European Journal of International Law | 4 January 2023
The originality of outsiders: Innovation in the investment treaty system
by Anthea Roberts, Taylor St John
In recent years, several proposals by states to reform or displace investor-state dispute settlement (ISDS) have gained prominence. Some of these proposals are now the basis for negotiations in United Nations Commission on International Trade Law (UNCITRAL) Working Group III. What can the origins of these proposals tell us about innovation in the investment treaty system? How do proposals for sustaining or disruptive ISDS reforms emerge? Who is behind their development and why did they formulate that approach? The reform proposals that states support at UNCITRAL and beyond vary widely. Some states support incremental procedural reforms with the aim of improving upon, but largely sustaining, existing institutions and practices. Other states support more far-reaching structural reforms that would create new institutions or practices to supplement or replace ISDS, such as the introduction of an appellate body or a multilateral investment court. Still others support more radical, paradigm-shifting innovations that would displace ISDS without providing a direct replacement.1
This variation raises the question of why, in response to many of the same concerns about the legitimacy of ISDS, states have produced such a variety of reform proposals. In answering, it is helpful to start with the handful of state-level factors that scholars have traditionally focused on to explain states’ policies towards ISDS. The first factor is the state’s structural position in the world economy. In earlier decades, scholars divided states into capital exporters, which they viewed as likely to see the system through the lens of what benefited their outbound investors, and capital importers, which they saw as likely to view it through the lens of potential recipients of investment and likely respondents to investor-state disputes. Today, however, no state sees itself exclusively as an exporter of capital with regard to ISDS policy and all states are potential respondents. But there is still a meaningful divide: while some states have a dual identity as both importers and exporters of capital, others are almost exclusively importers.2 The second factor is the state’s general policies with respect to foreign investment and international arbitration and the ideology of its relevant officials. Different national policy priorities and economic ideologies have led officials to see the costs and benefits of ISDS-related actions differently, even when their states’ structural positions and experiences are similar.3 In a similar vein, if states are, or aspire to become, hubs for arbitration, it is likely to influence their policy decisions, although sometimes there are tensions between hubs and their host states.4 The third factor is the state’s experience with ISDS. For instance, states are much less likely to sign investment treaties after facing their first investment treaty claim.5 When states have faced ISDS cases with high domestic political salience or had to pay out considerable sums in damages or costs, presumably this experience makes them more likely to be sceptical of ISDS than states that have been involved in few cases or only low-salience cases or have not had to pay large sums.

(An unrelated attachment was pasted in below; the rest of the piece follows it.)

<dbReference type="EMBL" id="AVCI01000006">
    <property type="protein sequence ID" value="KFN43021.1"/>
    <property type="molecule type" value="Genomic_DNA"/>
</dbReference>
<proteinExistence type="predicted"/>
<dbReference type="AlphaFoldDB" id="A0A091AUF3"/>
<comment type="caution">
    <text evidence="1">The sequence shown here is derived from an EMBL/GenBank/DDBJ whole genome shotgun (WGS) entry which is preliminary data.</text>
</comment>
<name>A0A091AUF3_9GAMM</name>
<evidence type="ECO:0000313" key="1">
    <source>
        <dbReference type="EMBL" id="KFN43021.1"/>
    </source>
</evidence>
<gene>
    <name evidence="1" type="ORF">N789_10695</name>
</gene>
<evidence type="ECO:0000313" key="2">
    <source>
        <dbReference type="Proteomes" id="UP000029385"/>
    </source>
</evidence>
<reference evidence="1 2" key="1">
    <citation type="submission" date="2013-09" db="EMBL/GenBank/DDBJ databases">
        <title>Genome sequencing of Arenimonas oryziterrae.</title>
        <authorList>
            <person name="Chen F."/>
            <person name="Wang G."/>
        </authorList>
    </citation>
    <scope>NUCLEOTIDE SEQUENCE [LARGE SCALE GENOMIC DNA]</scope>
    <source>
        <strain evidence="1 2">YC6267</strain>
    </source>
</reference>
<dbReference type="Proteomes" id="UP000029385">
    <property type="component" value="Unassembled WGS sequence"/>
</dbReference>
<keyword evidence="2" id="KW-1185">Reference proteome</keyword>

We agree that all these factors play a role in the formulation of states’ ISDS reform positions. However, based on five years of ethnographic observation and interviews with officials involved in ISDS reform, we identify another factor that we believe is significant yet under-analysed: which agencies or ministries have been given primary responsibility for crafting ISDS policy and, relatedly, what backgrounds their officials have. A recurring feature that we observe at UNCITRAL is that officials who are ‘outsiders’ to investor-state arbitration are more likely to support innovations that are disruptive to ISDS than officials who are ‘insiders’. Whether these outsiders come to prominence, however, often depends on inter-ministerial allocations of responsibility for ISDS policy, which may change over time.